Or restrictions on rail service might pose problems. “All rail tracks are not created equal,” notes Stoffel. “Some tracks cross bridges that have weight limitations.”
Labor is another major cost factor companies must consider in the site selection process. To find locations with the right kind of talent pool, Jones Lang LaSalle identifies the characteristics a company wants to see in its workers, then develops a detailed labor profile for each candidate location.
McCallum Sweeney also focuses on workforce analysis, examining federal, state, regional, and local labor data, including wage surveys. They interview executives at six to 10 existing facilities in each potential market, asking about factors such as turnover, absenteeism, workers’ compensation challenges, and the local wage environment. “We receive firsthand knowledge from executives who have been doing business in the region for several years,” says Forsythe. “This yields valuable information about the area.”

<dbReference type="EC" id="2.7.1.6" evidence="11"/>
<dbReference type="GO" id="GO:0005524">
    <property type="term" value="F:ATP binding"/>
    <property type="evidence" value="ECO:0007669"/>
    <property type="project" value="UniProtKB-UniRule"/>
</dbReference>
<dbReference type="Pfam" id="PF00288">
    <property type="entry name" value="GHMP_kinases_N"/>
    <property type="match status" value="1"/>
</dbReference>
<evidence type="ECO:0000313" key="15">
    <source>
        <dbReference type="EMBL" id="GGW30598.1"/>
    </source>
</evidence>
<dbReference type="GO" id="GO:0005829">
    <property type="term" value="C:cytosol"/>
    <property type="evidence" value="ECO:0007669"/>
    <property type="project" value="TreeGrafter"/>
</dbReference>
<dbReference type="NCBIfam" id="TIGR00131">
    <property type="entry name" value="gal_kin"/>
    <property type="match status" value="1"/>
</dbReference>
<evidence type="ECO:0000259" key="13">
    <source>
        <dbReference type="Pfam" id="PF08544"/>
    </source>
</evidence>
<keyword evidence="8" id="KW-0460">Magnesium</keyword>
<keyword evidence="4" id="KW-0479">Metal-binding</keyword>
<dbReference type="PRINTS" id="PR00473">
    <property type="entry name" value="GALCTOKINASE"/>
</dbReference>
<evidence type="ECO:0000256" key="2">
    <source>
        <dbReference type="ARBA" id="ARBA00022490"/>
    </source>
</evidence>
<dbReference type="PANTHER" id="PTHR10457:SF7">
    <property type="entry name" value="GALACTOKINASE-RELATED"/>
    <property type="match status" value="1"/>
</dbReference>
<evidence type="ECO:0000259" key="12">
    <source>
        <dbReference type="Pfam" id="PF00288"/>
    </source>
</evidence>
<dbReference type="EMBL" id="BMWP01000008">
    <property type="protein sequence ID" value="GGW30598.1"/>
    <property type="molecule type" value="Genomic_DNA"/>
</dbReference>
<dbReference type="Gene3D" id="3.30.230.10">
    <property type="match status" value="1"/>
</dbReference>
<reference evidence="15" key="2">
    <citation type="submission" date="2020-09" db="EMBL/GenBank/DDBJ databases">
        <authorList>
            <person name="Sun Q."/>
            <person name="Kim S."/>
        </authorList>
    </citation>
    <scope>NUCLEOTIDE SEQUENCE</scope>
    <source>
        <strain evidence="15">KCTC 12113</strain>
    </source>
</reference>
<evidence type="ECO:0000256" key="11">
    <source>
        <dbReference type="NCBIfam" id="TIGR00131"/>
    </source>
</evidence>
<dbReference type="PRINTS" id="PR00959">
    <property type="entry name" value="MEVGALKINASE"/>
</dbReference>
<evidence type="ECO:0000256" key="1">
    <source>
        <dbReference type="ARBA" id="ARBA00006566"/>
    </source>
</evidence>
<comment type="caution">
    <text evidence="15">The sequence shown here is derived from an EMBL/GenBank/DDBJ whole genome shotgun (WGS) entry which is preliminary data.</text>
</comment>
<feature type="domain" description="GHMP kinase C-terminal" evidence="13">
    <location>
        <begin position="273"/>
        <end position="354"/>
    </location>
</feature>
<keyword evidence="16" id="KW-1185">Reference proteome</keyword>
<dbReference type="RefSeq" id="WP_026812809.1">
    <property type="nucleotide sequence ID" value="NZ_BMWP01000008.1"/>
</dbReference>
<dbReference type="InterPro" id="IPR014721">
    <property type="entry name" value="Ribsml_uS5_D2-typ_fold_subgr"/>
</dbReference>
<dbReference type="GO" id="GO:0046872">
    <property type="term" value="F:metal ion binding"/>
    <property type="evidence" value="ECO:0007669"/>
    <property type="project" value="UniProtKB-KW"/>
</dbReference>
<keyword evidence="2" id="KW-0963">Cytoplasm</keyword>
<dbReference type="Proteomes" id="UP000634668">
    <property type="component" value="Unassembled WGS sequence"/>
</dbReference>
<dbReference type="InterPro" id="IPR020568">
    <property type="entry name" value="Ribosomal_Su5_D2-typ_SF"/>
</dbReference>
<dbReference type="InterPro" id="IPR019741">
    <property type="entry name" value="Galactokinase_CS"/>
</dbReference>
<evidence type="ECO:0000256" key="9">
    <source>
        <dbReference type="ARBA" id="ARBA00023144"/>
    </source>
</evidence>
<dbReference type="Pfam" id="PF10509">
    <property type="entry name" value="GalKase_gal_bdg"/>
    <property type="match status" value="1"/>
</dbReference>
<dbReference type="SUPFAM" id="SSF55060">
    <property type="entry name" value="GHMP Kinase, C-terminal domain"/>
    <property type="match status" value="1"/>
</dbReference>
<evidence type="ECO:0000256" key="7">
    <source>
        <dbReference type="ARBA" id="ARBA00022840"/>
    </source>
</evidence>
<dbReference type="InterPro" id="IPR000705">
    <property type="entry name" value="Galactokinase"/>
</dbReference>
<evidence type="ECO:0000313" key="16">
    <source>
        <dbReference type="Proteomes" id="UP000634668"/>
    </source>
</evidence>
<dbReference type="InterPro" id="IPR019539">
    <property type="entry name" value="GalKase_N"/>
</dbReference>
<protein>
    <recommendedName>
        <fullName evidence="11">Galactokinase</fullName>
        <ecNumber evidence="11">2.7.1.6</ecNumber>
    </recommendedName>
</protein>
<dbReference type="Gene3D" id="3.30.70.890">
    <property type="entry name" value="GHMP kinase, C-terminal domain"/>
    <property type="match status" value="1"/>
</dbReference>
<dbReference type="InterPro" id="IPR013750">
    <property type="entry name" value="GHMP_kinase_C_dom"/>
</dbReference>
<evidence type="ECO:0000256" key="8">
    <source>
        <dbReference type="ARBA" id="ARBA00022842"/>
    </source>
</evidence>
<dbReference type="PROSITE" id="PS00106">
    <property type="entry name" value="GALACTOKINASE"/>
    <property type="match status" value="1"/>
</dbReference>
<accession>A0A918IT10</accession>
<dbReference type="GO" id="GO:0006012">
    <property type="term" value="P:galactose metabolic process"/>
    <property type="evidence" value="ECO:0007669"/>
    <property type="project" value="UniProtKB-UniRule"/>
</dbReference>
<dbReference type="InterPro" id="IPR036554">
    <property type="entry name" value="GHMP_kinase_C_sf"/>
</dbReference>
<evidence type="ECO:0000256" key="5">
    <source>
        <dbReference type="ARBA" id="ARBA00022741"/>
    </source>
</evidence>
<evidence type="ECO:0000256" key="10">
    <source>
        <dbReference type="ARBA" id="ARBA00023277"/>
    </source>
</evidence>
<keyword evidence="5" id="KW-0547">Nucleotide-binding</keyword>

Tax laws might help to influence the decision, as well. “States that are hurting for revenue may develop creative ways to tax goods stored in your warehouse,” says Hansen. “When selecting a new location, you have to take local policies, taxes, and regulations into consideration.”
Down to Details
Once a company pares its list of communities to a few strong candidates, it is time to issue requests for proposals (RFPs), conduct site visits, talk with local economic development officials, and negotiate with property owners.
This is the point in the search when features of specific sites, along with precise locations on the map, can make a big difference. “If you move 10 miles away from a spot that the modeling software has chosen, for example, you might be closer to a metro area that has the labor to support a distribution center employing 1,000 workers,” says Forsythe.